Every single morning was like waking up with that hangover feeling, but without the excitement of having had a night out. By this time everyone else was sick of me being sick too…. my partner had run out of sympathy, the doctor had run out of options and I spent most of my time curled up in bed and chatting to other women online experiencing the same thing – moaning about the constant “have a ginger biscuit” comment and sharing tips….. get a cup of ice and just suck the cubes, try salty crisps because they trick you into feeling thirsty….. I don’t know what I would have done if I didn’t have some of these women to talk to.
We all had the same fears….. and funnily enough it was quite common to hear that the “safe foods” for many included McDonald’s Coca-Cola – which meant that we were all facing the dreaded gestational diabetes glucose tolerance test. (How on earth could we even do the test if we would be sick after drinking?) We were all worried about our babies growth rates and having extra scans booked in.
I tried to tough it out….. the days where the medication worked were “fluffy” so there were some good days but reading back some of my posts in my support group on Facebook are crazy and I barely recognise myself. Towards the final stretch the heartburn was just another symptom made to make my life hell. I was tired, uncomfortable, hungry and angry. Every night I would try and prop myself up with pillows to sleep, and had a bottle of gaviscon next to the tablets at my bedside.
My last proper hospital admission was the end of May for rehydration and IV meds – I was gutted because I was trying to hold on at work, but calling in sick meant that my maternity leave started a bit earlier than I wanted it to – however this was a blessing in disguise because Arlo decided to arrive three weeks early. I spent that entire bank holiday weekend stuck I. Hospital, they didn’t let me go home until the Tuesday and I sat in my bed feeling so bitter that everyone was enjoying the glorious sunshine as a heatwave started.
My waters broke one evening at home – I went into hospital but because labour hadn’t started they decided to send me home with a plan to induce me later on. I was so physically exhausted and weak, feeling the effects of dehydration I went back after a few hours and one of my regular midwives put the IV fluids into me at a faster speed than usual. Some how my body managed to find an extra gear, I got myself through labour / childbirth and despite all of the worry Arlo was absolutely perfect.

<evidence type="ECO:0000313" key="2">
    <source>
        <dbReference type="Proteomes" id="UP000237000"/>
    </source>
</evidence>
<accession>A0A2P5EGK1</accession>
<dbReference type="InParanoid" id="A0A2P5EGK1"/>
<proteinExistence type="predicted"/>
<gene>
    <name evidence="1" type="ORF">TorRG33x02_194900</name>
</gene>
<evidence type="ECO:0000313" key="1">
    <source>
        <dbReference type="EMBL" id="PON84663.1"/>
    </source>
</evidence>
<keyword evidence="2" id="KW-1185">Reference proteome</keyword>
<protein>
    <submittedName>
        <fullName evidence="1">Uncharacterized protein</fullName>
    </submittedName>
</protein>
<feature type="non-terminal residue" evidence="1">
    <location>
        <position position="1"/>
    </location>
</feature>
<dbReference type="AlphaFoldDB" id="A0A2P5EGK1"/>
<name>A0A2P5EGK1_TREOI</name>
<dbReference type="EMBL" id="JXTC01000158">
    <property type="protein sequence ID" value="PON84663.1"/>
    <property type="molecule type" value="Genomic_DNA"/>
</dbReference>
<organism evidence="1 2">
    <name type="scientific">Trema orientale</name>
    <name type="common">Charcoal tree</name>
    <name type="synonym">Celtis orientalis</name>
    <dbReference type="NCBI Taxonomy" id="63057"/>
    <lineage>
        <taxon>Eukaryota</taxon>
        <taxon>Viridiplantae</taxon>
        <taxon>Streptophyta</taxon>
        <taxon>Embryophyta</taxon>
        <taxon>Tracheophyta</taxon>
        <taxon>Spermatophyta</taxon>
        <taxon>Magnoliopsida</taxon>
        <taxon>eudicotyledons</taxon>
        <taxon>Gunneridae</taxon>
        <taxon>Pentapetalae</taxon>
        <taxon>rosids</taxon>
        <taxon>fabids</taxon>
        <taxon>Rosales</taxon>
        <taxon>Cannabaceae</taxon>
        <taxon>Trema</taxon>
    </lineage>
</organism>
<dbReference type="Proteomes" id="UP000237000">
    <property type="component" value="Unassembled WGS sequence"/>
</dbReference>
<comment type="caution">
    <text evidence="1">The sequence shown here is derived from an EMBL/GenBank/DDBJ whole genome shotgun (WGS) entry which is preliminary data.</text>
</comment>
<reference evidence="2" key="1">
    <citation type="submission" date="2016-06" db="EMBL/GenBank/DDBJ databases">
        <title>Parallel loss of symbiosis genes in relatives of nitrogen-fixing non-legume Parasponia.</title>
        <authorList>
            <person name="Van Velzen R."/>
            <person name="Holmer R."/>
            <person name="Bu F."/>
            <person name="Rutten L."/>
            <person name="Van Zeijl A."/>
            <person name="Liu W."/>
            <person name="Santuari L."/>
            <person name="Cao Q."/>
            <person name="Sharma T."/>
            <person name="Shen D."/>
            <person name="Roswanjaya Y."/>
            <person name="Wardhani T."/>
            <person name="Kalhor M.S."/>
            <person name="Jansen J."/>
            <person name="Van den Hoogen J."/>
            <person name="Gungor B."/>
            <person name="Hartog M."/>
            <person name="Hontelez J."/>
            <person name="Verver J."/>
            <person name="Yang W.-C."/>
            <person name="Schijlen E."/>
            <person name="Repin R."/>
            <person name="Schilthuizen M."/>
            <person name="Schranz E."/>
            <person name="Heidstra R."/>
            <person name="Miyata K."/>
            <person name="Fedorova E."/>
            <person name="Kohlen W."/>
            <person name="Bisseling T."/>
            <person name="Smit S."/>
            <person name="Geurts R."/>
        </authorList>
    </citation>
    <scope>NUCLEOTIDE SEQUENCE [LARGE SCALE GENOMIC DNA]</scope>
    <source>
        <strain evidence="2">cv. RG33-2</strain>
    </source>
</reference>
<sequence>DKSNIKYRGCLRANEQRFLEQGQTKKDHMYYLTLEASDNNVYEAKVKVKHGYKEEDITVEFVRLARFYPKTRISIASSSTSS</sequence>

Tiny, but perfect.
The amazing thing is that I was able to start eating almost immediately. I’d slightly overdone the gas and air so swallowing was tough at first but the cloud of nausea lifted almost immediately. My post-partum weight was exactly two stones less than my weight pre pregnancy (I’ve had no trouble putting all of that back on).
One thing I will say is that I still get a fear of nausea. I don’t know if this is being a parent or a side effect of the HG but I haven’t wanted to drink alcohol and invoke sickness and a hangover in two years. When my monthly cycles reappeared, I knew they were coming because I was suddenly more sensitive to smell and certain foods would make me feel sick.
It’s two years since my HG pregnancy experience and I can finally look back at the pictures and be proud of myself. At the time I felt robbed of the “glow” and so angry with everyone and everything looking back at some of the things I wrote I barely recognise myself….. but I got through it… I’m a tougH Girl.
Here I am taking a selfie at go-karting just to show that I’m back!!! 💪🏼
For support if your are suffering right now:
Pregnancy Sickness Support is the only UK charity dedicated to supporting women and their families experiencing Pregnancy Sickness and Hyperemesis Gravidarum. We are also working to train and support Health Care Professionals across the UK and Ireland and research into the cause and treatment of the condition.
We receive no funding from the government. Most of our funds come from individual supporters.
To find out more info on donating visit www.pregnancysicknesssupport.org.uk